The core of Saturn's icy moon Enceladus appears to have the conditions necessary for alien life to form beneath the surface, scientists have said. Researchers conducting laboratory experiments mimicking reactions known to take place on Enceladus have said the moon's core is similar to a primitive meteorite.
Yasuhito Sekine and colleagues from the University of Tokyo simulated the generation of tiny silica-rich particles that are known to originate from inside Enceladus's crust. These particles were detected in plumes of ice and suggested water-rock interactions are taking place deep inside the moon.
Publishing their findings in the journal Nature Communications, the authors note it has long been suggested Enceladus has a subsurface ocean. The discovery of silica nanoparticles show there are hydrothermal reactions taking place at the interior of the moon.
To find out more about these reactions, the team carried out laboratory experiments to reconstruct the conditions of the reactions. Their findings showed that to form silica particles, the moon's core had to be similar to that of carbonaceous chondrites - some of the most primitive known meteorites.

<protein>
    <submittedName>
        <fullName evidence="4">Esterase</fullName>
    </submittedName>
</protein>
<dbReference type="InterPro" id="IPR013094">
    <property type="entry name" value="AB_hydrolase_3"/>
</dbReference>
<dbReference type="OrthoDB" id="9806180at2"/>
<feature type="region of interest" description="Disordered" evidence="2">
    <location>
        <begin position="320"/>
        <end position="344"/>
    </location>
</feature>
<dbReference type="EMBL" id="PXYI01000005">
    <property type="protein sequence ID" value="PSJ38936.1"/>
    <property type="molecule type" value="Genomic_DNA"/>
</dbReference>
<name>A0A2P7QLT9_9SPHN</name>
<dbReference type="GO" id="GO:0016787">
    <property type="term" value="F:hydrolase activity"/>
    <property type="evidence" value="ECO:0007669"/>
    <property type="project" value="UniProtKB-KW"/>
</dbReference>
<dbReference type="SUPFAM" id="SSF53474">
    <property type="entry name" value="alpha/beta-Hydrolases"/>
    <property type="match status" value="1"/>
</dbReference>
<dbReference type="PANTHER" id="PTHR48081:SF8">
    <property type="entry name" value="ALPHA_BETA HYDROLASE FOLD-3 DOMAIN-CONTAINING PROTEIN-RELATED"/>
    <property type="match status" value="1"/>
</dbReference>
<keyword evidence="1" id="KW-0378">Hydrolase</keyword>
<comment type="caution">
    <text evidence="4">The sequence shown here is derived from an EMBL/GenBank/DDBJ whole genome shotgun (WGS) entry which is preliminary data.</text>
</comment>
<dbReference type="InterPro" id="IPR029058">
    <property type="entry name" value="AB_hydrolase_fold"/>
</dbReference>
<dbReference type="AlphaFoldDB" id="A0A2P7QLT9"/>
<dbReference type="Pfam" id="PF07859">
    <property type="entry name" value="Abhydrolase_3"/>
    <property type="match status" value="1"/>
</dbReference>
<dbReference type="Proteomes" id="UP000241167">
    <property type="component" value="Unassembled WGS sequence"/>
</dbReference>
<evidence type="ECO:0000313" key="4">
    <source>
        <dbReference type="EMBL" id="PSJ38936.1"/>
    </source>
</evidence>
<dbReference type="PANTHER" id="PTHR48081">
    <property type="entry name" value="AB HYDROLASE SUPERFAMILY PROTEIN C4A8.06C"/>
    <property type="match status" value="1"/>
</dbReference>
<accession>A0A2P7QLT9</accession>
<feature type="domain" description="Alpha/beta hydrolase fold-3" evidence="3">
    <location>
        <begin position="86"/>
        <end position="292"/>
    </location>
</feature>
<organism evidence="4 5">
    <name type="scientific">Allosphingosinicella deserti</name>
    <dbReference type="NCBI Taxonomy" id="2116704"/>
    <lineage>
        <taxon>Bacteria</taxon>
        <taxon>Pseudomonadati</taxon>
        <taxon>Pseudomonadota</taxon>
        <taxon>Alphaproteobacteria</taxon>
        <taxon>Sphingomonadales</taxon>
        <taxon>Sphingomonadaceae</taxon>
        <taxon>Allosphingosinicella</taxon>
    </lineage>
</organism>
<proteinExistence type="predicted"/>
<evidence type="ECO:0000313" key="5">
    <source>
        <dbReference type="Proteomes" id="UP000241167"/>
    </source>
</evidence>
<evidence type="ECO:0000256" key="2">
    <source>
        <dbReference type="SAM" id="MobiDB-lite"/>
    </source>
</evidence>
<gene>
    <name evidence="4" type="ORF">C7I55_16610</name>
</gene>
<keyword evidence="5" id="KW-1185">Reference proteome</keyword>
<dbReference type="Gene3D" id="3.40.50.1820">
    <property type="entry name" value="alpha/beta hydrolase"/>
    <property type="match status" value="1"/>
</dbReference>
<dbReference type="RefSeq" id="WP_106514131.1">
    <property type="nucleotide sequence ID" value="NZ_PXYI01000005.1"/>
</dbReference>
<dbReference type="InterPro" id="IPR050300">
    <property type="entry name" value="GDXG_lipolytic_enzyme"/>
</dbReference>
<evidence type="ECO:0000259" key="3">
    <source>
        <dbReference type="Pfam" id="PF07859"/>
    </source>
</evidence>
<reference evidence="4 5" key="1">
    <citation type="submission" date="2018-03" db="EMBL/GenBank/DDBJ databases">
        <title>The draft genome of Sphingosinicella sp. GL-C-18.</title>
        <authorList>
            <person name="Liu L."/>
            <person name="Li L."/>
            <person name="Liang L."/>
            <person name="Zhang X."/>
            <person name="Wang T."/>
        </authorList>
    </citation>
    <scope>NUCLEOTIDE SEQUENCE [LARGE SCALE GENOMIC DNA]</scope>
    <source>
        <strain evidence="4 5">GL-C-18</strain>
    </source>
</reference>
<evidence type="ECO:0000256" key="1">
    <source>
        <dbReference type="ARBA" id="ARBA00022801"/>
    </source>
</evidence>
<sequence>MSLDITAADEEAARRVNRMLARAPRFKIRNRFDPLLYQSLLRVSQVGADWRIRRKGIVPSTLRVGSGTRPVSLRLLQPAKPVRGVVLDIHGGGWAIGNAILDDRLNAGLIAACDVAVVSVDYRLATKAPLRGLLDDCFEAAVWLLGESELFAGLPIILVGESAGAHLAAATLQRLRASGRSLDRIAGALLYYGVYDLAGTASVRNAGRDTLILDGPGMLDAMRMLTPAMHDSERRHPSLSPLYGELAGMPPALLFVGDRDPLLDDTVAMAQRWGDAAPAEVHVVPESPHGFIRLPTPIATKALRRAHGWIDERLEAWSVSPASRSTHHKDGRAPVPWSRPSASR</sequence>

The team experimented with gasses similar to those seen in plumes coming from Enceladus. They were able to create liquids at the conditions found on the moon and say they are consistent with the formation of the minerals serpentine and sapnite – both of which are found on primitive meteorites.
If Enceladus' core does have this predicted composition, it would mean the moon formed very shortly after the formation of the solar system, or that this activity was triggered by a recent heating event. Furthermore, the scientists say that the reaction conditions would suggest hydrogen production is taking place – a finding that would mean there is energy for life to form beneath the icy surface.
"Under the required conditions, hydrogen production would proceed efficiently, which could provide chemical energy for chemoautotrophic life," they wrote.
Cassini's 'Plume Dive'
The study comes as Nasa prepares to sample the ocean of Enceladus when Cassini flies through the moon's plume of icy spray. The spacecraft, which launched in 1997, will run out of fuel in 2017 and late next year it will start its Grand Finale phase, where it will carry out some of its most daring manoeuvres. These flybys will include diving through the plumes of active geysers to learn more about the moon's interior.
The 28 October 'plume dive' will be the spacecraft's deepest ever dive through the moon's plume. While this flyby is not intended to detect life, it will provide new insights into how habitable the ocean environment lurking beneath the surface is. This will include how much hydrothermal activity is taking place. Researchers will also gain a better understanding of the chemistry of the plume, with the low altitude providing a greater sensitivity to more massive molecules.